Among the items paroled from storage have been songbooks, many of which feature ballads from the 30s, 40s, and 50s. By accident, I started playing these ballads as I was teaching myself to play piano, using the quick-and-dirty "chord" method. So there I was, age 16, playing songs like "Two Sleepy People." Two things interested me about the songs--the complicated chords, never just a D minor, but always a D minor seventh or something like that, clusters of notes; and the lyrics, which were often sentimental, true, but just as likely to be whimsical, wry, and ironic. They were way over my head, of course, written by "sophisticated" and rich lyricists in New York or Palm Springs.
So it's been great playing the songs and reading the lyrics again. There's probably a book to be written out there about American ballads being an important window on American culture, and on the complicated "icons" that sang the ballads, like Sinatra, who in one sense was a hack and a thug but in another sense was a very puzzling amalgamation of traditional American manhood, celebrity, androgyny, money, poverty, East Coast values, and West Coast values. He was also an Old School liberal, who, of course, became a conservative, as almost all Old School liberals did and do. Scratch a Northern White liberal, and you almost always find a redneck, as James Baldwin articulated. Thus has it always been so.
Ah, but the lyrics are so smart, especially those written by Johnny Mercer (not a pleasant person, alas: read Skylark, the recent biography), Dorothy Fields, Billie Holliday, Cole Porter, Jules Styne, the Gershwins, Harry Warren, et alia.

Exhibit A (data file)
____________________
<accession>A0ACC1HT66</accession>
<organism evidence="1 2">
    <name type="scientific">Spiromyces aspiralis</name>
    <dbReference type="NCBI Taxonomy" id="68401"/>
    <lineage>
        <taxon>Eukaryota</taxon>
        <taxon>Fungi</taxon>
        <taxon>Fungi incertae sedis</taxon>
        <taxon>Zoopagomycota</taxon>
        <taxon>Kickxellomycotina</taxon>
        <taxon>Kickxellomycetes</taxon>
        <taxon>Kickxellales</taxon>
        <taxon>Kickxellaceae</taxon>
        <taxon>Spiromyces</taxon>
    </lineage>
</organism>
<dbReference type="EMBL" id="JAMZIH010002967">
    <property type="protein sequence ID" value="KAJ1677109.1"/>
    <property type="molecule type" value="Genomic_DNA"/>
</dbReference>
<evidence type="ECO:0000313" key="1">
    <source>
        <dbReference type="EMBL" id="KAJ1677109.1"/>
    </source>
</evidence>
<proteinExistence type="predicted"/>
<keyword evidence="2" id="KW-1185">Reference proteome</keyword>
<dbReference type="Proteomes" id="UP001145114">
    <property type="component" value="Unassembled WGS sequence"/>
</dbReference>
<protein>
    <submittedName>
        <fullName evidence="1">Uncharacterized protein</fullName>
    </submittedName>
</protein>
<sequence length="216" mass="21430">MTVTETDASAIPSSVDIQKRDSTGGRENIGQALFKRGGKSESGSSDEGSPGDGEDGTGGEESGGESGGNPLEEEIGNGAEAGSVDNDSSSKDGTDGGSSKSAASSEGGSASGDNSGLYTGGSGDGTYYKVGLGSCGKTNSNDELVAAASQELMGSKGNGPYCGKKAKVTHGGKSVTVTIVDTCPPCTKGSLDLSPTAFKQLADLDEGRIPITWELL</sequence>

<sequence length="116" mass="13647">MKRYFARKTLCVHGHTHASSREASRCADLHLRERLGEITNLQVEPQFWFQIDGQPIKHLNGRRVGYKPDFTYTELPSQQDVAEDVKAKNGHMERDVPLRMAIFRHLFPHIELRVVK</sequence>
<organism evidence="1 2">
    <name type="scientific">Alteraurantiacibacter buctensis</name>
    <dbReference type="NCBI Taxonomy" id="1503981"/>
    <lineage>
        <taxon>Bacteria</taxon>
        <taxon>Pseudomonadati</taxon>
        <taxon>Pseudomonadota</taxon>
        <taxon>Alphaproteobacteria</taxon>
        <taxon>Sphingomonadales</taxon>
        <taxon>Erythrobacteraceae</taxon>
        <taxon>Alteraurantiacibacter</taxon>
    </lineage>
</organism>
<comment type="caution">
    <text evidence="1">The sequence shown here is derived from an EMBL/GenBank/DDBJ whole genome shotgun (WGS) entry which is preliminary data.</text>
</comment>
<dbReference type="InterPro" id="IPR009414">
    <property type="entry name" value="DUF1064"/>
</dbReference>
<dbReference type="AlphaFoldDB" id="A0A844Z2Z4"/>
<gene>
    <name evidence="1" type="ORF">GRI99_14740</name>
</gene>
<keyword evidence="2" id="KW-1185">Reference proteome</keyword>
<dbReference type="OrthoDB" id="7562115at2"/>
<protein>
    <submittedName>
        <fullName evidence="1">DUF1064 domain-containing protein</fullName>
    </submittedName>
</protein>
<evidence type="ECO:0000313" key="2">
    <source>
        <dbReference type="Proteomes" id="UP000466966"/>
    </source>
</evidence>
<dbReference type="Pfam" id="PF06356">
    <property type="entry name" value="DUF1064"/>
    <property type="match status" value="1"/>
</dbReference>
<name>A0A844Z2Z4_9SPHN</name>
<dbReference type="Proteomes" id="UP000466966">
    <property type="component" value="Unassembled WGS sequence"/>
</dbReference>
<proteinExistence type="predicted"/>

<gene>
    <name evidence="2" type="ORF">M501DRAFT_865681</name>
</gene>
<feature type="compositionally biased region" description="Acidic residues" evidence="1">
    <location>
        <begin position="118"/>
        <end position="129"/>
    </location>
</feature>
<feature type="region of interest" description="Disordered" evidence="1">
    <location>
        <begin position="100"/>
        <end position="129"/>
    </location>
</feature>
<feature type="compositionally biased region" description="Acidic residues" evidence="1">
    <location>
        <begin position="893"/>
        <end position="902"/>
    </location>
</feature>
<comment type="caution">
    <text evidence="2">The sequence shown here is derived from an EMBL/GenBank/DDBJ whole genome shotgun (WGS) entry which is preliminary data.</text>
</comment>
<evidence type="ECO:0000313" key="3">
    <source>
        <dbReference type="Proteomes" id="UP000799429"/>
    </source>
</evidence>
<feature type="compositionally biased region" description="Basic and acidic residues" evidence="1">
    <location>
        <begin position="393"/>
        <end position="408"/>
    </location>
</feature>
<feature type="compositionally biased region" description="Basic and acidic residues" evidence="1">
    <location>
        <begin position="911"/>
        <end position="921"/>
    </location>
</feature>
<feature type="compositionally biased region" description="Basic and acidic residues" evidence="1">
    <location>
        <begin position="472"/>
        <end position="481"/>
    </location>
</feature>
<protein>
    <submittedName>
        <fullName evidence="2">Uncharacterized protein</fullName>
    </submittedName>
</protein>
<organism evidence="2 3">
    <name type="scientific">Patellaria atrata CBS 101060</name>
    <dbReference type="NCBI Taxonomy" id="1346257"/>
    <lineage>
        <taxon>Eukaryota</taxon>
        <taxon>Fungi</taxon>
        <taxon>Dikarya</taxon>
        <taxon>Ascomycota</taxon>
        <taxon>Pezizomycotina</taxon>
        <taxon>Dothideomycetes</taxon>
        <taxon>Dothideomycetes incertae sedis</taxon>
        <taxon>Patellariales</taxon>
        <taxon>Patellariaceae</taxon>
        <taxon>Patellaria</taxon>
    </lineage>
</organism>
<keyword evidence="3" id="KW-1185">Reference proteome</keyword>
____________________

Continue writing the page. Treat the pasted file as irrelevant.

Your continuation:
Some will say the wry, ironic, whimsical poetry has disappeared from American popular music, and to some extent that's true. Most popular songs are about as subtle as an avalanche. But you will still find a great deal of subtlety and wit even in some Hip Hop music, such as that by the Fugees (one example). Nonetheless, the Great Age of the Ballad has passed. Hence the importance of exhumed songbooks.
Not that you asked, but my all-time favorite Sinatra "album" is the one recorded live in Las Vegas with Count Basie's orchestra and Quincy Jones's arrangements. There's an edge to the swing that you don't find in the Nelson Riddle arrangements, and you sense that Basie, Jones, and Sinatra are engaged in a healthy competition. Sinatra is 50, I think, so the voice is down an octave or two, but the schtick is finely tuned. When Basie's orchestra is about to take off on an instrumental raid, Sinatra warns, "Run fuh covah; run and hide!" If you like Sinatra, you'll love (and probably already know well) this CD. If you don't know much about Sinatra or are skeptical, give a song or two a listen on this one. A fascinating artifact.